For each interviewee, we attributed a score using numeric indicators of quality provided by the Brazilian government for each educational institution. We used indicators that not only referred to the students’ performance but also other elements of their educational environment, such as infrastructure and professors’ quality. For the graduate level, we took CPC (Preliminary Concept of Course) scores from 2011 (INEP 2016a). We used the “continuous values,” which range from zero to five. In the situation where institutions offer courses on two modalities (“Licenciatura” [teaching career] and “Bacharelado” [other assignments]), we extracted the average number. We did not attribute scores for courses that present “no concept” or for those that were not in the spreadsheet. Concerning postgraduates, we used the CAPES (Coordination for the Improvement of Higher Education Personnel) concept from 2013, in which values range from zero to seven (CAPES 2016). Since both the CPC and CAPES concepts are results from triennial evaluations, we selected those closest to the period in which the surveys were conducted.
The frequencies of opinions according to area (botany, ecology, and zoology), level (under and postgraduate), and macroregion (North, Northeast, Center-West, Southeast, and South) were compared in a multifactorial design by applying a log-linear model using the package MASS (Venables and Ripley 2002). Individuals who assigned “other area” (78 interviewees) in the area of interest were not analyzed regarding this factor. Besides the mentioned predictor variables, the whole model also comprised all possible interaction terms. After detecting effect for macroregions (see “Results”), we compared opinion frequencies according to geo-economic regions through a Chi squared test (5000 permutations simulated). Afterwards, we performed pairwise comparisons among the three regions, accepting a Bonferroni corrected P < 0.017 as significant to reduce type I error (Cabin and Mitchell 2000).
We investigated which factors may be related to individuals’ deviating opinions from NaE by submitting our continuous variables (age, graduation period, and institution score) to a mixed multinomial logistic regression using the package mlogit (Croissant 2012). In order to generate equivalence between graduate and postgraduate scores, we took the ratio value by dividing the obtained score by its maximum possible (graduate scores per five and postgraduate per seven). Students from institutions with no score were not analyzed regarding this factor. We checked for multicollinearity among the explanatory variables and considered it to be no problem in our data, as correlations among them were low (age vs. period: 0.37; age vs. score: − 0.04; period vs. score: − 0.03). Since effects of area, level, and macroregion were investigated previously with the log-linear model, these were treated as random effects. To test our specific hypothesis that divinely guided processes as a whole increase as institution quality decrease, we conducted a simple logistic regression grouping Cr and DGE.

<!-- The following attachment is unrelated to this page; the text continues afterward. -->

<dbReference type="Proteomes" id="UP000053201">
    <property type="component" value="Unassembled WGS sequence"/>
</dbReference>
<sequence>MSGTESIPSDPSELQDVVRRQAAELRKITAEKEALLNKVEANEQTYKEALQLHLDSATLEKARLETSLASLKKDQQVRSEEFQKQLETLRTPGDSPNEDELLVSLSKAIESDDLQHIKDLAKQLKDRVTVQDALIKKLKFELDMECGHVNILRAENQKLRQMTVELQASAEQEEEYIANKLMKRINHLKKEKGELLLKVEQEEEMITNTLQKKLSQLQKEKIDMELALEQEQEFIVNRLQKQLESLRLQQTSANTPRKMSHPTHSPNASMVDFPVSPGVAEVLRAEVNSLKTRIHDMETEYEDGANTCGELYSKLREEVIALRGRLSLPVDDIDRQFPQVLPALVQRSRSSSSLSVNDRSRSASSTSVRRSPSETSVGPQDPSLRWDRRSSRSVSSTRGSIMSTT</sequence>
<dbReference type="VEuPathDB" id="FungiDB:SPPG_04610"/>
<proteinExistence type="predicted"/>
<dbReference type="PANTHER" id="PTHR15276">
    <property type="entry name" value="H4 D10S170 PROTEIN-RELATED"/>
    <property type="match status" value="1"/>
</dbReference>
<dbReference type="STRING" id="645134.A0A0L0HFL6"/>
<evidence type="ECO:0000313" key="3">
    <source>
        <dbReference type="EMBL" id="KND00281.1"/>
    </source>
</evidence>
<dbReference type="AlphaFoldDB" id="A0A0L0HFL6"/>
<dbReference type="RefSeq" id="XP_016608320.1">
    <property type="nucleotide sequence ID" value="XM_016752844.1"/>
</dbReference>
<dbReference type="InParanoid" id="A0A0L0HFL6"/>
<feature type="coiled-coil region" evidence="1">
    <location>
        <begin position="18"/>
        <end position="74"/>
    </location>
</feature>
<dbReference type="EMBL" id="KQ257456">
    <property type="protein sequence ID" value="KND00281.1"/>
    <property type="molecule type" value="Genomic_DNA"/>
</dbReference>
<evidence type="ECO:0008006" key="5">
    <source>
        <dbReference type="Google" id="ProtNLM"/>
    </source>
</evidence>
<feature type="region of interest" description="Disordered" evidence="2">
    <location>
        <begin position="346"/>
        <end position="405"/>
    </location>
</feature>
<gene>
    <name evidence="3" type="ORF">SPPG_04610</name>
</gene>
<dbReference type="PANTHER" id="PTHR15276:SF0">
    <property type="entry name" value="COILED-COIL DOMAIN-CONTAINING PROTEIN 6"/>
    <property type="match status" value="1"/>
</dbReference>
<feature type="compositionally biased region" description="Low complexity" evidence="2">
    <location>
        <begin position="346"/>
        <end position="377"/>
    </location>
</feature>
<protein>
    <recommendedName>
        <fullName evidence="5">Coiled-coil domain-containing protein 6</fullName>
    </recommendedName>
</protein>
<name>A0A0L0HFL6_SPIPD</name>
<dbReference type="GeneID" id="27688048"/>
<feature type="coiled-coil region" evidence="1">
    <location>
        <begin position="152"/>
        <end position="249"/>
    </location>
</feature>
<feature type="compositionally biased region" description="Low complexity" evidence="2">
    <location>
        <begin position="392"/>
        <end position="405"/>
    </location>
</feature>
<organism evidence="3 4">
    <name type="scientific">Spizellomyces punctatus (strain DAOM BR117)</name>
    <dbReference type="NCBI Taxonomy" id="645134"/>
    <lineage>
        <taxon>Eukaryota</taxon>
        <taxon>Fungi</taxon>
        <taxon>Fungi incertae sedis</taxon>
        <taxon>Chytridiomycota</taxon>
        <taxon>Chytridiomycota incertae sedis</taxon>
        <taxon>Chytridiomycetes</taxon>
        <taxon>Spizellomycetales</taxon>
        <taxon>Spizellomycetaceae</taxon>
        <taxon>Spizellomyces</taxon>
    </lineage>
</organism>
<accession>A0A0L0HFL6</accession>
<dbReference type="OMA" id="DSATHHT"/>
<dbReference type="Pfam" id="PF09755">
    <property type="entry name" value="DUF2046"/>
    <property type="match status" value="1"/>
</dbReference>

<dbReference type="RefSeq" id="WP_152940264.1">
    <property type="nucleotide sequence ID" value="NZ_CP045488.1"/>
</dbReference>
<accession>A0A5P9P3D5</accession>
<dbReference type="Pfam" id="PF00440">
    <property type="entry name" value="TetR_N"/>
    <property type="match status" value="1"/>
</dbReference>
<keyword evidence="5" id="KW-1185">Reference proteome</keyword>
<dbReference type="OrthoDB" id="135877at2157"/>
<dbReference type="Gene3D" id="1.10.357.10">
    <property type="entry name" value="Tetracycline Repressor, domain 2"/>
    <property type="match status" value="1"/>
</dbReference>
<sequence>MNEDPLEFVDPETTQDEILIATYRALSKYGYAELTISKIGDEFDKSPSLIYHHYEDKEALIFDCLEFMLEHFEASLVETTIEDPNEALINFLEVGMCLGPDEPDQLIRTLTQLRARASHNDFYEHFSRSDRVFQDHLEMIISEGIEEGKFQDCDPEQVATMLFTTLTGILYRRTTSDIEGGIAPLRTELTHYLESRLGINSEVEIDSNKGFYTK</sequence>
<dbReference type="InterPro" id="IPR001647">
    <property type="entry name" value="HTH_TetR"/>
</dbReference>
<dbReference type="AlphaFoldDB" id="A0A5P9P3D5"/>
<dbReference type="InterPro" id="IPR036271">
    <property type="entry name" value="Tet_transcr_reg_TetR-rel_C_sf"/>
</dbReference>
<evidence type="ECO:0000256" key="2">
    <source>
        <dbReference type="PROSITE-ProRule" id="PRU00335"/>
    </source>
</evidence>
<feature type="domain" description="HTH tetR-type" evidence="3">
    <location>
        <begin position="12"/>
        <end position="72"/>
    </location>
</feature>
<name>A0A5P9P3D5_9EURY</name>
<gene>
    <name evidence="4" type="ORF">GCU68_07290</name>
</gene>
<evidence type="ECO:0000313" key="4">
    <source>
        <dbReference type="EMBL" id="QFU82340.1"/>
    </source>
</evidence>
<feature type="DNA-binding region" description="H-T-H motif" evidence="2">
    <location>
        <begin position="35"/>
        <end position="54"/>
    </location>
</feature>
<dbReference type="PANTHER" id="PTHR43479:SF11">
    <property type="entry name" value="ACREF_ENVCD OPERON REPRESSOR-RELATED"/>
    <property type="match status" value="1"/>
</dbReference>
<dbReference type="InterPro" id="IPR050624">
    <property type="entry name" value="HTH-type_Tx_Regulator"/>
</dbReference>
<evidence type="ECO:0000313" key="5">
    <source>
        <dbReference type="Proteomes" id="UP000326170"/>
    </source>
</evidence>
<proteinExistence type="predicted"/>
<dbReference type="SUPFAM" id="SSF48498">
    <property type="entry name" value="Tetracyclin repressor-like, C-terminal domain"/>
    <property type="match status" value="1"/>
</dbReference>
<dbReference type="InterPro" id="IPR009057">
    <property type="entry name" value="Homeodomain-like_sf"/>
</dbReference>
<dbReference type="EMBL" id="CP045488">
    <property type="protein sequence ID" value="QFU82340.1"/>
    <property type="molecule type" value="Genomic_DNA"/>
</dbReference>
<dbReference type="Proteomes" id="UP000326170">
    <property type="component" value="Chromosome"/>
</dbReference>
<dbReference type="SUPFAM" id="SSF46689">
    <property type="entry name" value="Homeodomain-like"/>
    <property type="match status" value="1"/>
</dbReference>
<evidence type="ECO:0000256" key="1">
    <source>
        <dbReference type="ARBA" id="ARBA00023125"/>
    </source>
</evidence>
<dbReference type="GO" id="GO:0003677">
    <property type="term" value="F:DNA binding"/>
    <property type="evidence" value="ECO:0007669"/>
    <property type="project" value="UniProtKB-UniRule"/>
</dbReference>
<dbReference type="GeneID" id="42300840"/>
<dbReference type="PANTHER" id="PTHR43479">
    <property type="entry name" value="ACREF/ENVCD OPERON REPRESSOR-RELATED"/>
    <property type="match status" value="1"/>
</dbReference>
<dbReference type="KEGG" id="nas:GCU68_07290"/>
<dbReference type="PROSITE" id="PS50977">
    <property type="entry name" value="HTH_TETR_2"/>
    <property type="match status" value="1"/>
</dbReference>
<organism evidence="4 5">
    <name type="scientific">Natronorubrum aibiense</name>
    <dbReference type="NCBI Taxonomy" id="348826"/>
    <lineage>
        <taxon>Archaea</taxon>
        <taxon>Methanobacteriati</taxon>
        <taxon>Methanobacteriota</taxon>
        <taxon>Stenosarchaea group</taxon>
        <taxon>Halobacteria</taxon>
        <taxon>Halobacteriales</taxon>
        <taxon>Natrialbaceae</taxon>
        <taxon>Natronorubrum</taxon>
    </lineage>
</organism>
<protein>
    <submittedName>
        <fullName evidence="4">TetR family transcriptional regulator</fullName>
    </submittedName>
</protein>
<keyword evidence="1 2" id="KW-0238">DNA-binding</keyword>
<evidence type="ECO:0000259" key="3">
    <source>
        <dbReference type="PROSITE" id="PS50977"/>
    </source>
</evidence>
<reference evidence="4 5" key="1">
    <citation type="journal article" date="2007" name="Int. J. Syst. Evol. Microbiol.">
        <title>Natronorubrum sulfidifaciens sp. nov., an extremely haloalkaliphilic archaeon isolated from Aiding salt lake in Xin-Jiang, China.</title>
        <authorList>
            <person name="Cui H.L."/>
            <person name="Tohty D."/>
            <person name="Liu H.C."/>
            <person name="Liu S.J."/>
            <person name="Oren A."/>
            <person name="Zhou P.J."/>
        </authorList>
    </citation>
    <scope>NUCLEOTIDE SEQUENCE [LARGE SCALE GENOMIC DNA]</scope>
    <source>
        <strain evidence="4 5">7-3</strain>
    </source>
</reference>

In order to investigate possible institution score proportion differences, we fitted a two-way ANOVA with level and geo-economic region as fixed effects. Each institution was treated as a single replicate, regardless of the number of students belonging to it. Due to the unbalanced data for geo-economic region, we adjusted a “type II” sum of squares (Langsrud 2003) using the package car (Fox et al. 2016). Data distribution was examined by inspecting the homogeneity of the residual vs. fitted values plot (Zuur et al. 2009). Post hoc pairwise comparisons were performed using the Tukey’s HSD test. All analyses were performed within R statistical environment version 3.4.0 (R Core Team 2017).